Students with Disabilities

College Planning For Students With Disabilities

While colleges provide accommodations for students, the programs and services will vary from college to college.  In addition, the criteria for determining accommodations for students will also be different than in high school.   Please click here for a post-secondary transition packet for students with learning disabilities.  Topics include:

  • Post-secondary options
  • Checklist for choosing the right college
  • High school/college comparison
  • Difference between secondary and post-secondary disability laws
  • Seven essential elements of quality disability documentation
  • Resources for navigating the college search for students with learning disabilities and AD/HD

        Contact Your College

  • Not all services are available
  • Some may be free while others may cost a fee
  • Some services require documentation in order to be recieved by students
  • Schools differ; some colleges offer better programs than others. This should be taken into account when selecting a college

        Things to keep in mind:

  • Disclosure of accommodations/learning disabilities
  • Self-advocacy
  • Consideration of accommodations/learning disability during the admission process
  • Steps to follow once a school is selected
  • Your legal rights and responsibilities

        For more information:

Association on Higher Education and Disability (AHEAD)

  • National organization aiding students with disabilites in recieving a full post-secondary education
  • Helping create policies and  and quality of programs

        For more information AHEAD:

Legal Rights

       Americans with Disabilities Act:

  • National laws to end discrimination against persons with disabilities
  • Ensures equal oppertunities in employment and education

       For more information:     and

Assistive Technology Act of 1988:

  • Known as the “Tech Act”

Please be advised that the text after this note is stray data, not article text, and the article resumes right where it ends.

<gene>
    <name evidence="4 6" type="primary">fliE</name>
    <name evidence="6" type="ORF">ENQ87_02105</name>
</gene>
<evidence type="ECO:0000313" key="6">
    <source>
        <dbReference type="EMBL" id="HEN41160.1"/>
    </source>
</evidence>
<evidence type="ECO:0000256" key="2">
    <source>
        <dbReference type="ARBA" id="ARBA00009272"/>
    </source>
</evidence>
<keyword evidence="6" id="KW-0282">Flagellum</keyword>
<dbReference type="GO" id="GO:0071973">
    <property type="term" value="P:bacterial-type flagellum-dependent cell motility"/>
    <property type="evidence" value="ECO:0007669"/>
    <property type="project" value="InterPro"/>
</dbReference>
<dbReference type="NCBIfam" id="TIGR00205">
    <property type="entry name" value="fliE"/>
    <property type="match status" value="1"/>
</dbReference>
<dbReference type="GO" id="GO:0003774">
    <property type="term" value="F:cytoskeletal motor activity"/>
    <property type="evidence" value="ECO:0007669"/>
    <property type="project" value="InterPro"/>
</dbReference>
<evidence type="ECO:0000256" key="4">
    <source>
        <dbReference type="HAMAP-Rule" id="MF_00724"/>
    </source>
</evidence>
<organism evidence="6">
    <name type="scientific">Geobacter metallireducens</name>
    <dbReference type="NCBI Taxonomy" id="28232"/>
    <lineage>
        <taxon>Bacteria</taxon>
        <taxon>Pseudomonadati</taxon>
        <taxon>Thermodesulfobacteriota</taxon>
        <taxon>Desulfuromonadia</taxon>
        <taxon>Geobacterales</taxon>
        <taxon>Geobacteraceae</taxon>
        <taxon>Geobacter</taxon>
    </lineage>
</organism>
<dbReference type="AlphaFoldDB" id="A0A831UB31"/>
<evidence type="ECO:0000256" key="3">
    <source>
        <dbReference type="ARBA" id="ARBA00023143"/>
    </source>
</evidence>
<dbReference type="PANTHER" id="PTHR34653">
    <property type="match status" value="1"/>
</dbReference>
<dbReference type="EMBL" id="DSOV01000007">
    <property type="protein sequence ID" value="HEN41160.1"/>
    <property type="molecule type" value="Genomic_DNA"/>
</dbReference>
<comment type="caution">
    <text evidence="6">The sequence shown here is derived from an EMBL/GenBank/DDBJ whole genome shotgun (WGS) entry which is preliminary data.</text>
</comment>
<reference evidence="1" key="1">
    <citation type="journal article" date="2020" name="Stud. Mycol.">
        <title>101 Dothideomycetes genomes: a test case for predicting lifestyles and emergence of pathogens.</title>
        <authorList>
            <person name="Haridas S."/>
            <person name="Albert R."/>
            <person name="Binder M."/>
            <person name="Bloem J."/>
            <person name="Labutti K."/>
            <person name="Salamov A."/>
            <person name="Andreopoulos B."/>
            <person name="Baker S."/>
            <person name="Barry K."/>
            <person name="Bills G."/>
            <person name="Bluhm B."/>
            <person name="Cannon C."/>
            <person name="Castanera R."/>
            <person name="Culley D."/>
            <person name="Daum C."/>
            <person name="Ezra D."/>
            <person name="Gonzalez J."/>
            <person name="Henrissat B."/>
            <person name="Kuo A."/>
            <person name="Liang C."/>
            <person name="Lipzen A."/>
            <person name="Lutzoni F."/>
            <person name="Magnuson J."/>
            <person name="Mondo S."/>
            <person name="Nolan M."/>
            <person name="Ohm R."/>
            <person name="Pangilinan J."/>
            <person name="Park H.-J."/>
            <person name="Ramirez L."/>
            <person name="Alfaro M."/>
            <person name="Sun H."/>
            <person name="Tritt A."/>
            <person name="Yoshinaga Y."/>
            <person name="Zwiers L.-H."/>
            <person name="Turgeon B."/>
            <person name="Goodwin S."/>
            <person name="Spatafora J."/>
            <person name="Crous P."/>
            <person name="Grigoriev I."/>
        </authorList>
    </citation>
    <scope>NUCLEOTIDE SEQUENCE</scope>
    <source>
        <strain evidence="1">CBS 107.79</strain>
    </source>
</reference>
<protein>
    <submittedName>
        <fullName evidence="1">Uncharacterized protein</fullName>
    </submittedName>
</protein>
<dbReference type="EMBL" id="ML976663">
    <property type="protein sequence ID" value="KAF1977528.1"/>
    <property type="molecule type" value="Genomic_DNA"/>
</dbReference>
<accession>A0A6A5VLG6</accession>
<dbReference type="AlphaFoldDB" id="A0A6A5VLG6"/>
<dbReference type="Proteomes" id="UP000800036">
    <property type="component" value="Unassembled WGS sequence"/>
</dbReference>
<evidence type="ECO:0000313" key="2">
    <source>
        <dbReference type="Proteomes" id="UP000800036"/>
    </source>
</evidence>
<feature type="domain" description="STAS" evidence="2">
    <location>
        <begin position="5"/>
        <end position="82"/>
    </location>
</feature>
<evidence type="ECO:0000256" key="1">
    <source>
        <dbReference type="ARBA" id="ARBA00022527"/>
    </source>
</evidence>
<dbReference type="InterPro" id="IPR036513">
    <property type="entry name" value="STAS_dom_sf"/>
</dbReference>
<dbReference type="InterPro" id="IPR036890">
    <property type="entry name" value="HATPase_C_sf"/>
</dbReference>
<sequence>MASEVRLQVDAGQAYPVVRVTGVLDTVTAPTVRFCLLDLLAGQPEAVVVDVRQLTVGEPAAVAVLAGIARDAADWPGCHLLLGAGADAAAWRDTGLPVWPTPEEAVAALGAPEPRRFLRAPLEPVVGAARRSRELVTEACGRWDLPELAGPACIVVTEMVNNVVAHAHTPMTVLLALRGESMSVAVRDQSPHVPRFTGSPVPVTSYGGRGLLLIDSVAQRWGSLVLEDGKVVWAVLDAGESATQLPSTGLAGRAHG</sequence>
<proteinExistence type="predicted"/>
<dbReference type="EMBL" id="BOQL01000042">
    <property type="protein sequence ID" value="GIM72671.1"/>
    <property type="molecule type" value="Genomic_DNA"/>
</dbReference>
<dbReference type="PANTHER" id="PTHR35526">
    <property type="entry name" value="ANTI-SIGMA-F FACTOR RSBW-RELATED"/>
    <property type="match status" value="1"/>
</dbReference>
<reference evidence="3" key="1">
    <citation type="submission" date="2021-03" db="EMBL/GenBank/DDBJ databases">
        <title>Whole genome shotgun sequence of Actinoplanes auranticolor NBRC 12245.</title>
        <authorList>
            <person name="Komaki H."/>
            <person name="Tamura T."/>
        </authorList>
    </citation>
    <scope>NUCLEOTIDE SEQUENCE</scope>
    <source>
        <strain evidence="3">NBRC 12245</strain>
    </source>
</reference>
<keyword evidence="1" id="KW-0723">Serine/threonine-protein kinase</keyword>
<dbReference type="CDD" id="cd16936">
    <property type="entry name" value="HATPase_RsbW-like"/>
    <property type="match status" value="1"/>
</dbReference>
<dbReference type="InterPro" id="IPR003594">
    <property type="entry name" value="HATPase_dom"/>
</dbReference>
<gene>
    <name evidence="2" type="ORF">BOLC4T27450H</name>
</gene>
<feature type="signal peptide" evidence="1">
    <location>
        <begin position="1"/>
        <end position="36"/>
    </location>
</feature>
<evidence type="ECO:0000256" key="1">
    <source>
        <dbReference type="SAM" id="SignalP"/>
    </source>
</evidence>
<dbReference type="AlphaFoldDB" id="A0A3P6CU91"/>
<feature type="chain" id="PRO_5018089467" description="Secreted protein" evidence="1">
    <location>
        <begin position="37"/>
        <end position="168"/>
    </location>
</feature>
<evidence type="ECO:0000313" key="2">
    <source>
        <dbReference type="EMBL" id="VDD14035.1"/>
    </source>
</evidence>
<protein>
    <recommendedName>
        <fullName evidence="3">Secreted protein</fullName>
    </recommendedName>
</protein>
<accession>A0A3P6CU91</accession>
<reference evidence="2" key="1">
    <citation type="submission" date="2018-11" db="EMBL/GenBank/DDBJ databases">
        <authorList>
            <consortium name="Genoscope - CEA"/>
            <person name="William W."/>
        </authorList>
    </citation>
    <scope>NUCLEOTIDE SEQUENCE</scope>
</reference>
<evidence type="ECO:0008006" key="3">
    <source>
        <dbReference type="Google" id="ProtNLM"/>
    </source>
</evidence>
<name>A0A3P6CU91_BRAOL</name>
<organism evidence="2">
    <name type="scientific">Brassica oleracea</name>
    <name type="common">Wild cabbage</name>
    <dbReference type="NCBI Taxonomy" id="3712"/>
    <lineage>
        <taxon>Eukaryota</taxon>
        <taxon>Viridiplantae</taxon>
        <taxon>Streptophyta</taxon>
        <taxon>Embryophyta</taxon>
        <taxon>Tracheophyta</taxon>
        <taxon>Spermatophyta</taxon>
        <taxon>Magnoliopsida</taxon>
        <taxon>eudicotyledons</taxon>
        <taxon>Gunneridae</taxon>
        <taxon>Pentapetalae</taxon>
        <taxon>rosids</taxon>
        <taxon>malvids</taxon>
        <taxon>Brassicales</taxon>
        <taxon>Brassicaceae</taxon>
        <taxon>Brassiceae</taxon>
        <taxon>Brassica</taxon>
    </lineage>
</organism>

• State program helping students with disabilities access technology to aid in their studies
  • What is Assistive Technology?
    • “Any item, piece of equipment, or system, whether acquired commercially, modified, or customized, that is commonly used to increase, maintain, or improve functional capabilities of individuals with disabilities” (Electronic and Information Technology Accessibility Standards, Section 508)
    • This technology is used by a person with a disability in order for them to perform functions that would otherwise be difficult or imposible
    • Assistive Technology is used to accommodate an individual’s limitations DUE to their disability. Therefore, in a school setting, the technology used must be directly related to a student’s disability
  • Examples of Assistive Technology
    • Limited hand function: Keyboard with large keys
    • Visual Disability: Large screen projectors, Braille textbooks.
    • Physical Disability: Wheelchairs, Grab bars
    • Hearing Disability: Amplified classroom devices, visual alarm system

        For more information:

Section 504 of the Rehabilitation Act:

  • Students cannot be excluded from any institution with any type of federal aid due to disabilities
  • Includes post-secondary education

        For more information:   and